Summer is a time for fun, but it’s also a time for learning experiences.
This summer has been a whirlwind of adventures both near and far. Two weeks ago, I packed up the children in the minivan and headed out to Iowa for a weekend of discovery, coordinated by the Iowa Corn Growers Association. When I first told my daughter about our agenda, she said, “It sounds like a learning experience outside of the classroom.” She didn’t sound exactly pleased about my summer education plans, but ended up loving every minute of our trip.
We first headed to the Mohr Family farm right over the border in Iowa. Jerry and Ann Mohr are the third generation to be on the family farm. It’s a gorgeous brick building surrounded by a green sea of corn that undulates softly in the Iowa wind. They used to raise hogs and cattle in addition to corn and soybean but gave it up in the early 90s after the hog prices dropped precipitously and after the mad cow disease scare.
The Mohrs hosted us for a lovely lunch followed by a tour of the farm, complete with tractor rides for the kids. They learned how everything on the farm has a purpose, from grain silos to animals. Bella, who has been begging me nonstop for a cell phone, was horrified to learn that Jerry’s oldest daughter was never allowed to have a horse on the farm, her greatest wish as a kid. Kind of put the cell phone whining on hold for a bit.
There’s been a lot of talk about the antagonism between mega farms and small family farms, bitter disagreements between organic and conventional farming techniques but the Mohrs were an integral part of their local community. We took a ride to their neighbor’s house who raises chickens, lambs, llamas, and horses, and provides baked goods and fresh eggs to the local farmer’s market. Jerry talked about how the advances in seed technology have drastically cut down on the insecticides he sprays, which benefits the entire community.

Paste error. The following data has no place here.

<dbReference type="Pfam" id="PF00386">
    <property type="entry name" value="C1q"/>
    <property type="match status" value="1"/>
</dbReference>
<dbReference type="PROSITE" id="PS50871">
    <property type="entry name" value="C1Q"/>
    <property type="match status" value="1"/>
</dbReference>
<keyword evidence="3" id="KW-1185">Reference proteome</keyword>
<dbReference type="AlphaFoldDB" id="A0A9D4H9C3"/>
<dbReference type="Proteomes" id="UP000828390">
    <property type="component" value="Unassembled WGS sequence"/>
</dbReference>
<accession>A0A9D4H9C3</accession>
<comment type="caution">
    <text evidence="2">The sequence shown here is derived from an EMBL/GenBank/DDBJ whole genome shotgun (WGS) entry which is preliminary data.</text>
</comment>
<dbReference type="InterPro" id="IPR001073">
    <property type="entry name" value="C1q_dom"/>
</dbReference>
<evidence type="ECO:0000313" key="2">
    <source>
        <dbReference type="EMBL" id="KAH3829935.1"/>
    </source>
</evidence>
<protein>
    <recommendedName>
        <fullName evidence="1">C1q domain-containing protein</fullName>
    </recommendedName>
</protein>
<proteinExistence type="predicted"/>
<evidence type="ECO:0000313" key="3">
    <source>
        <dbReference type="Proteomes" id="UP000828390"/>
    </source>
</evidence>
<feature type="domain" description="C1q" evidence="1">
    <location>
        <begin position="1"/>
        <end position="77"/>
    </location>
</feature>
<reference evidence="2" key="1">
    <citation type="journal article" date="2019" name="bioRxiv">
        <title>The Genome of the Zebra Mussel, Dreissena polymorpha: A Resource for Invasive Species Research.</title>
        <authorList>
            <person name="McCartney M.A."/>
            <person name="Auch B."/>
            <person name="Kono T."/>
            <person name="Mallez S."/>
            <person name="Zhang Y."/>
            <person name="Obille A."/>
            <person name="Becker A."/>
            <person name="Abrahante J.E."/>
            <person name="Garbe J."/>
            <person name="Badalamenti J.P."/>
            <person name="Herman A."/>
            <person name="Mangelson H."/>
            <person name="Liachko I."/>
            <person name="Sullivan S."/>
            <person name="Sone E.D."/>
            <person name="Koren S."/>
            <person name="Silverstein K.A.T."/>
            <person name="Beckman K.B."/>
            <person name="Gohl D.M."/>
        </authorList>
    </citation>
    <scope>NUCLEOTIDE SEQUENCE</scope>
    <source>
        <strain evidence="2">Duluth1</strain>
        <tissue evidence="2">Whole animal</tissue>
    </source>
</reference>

The kids were amazed to see first hand that all the corn growing on the farm was not the sweet corn they love to eat all summer, but it made sense to them that the corn is used to feed cows and pigs. The fact that it is also used to make corn syrup and high fructose corn syrup was also logical because corn is so sweet, but they had trouble grasping that it also powers cars. Even when we finished our weekend at the Iowa Speedway Indy 250, they still could not quite believe that the fields of green all around us were making those cars run so fast.
I don’t know enough about the politics of ethanol, but I have to admire the fervor of these farmers when they talk about ridding the US of their dependence on foreign oil. I know enough to understand that the ethanol debate and the control of what goes into our cars is tied to billions of special interest dollars and government subsidies, but as each trip to fill my tank costs me more than the last, it’s a topic I’m highly motivated to learn more about. Our trip to Iowa was eye opening for the entire family, not only giving the kids the opportunity to meet families who make their living from the land, but also giving Steve and I a first hand view of a highly politicized national debate.
This trip was arranged by the Iowa Corn Grower’s Association who paid for our hotel room for 2 nights, provided us with tickets to the Iowa Speedway Indy 250, and reimbursed us for our gas mileage. This family trip to the land of corn was an adventure we’ll be talking about for years to come. We’re in the midst of an extraordinary food revolution, and any opportunity that brings families and farmers together fosters better understanding and helps prepare us for future challenges.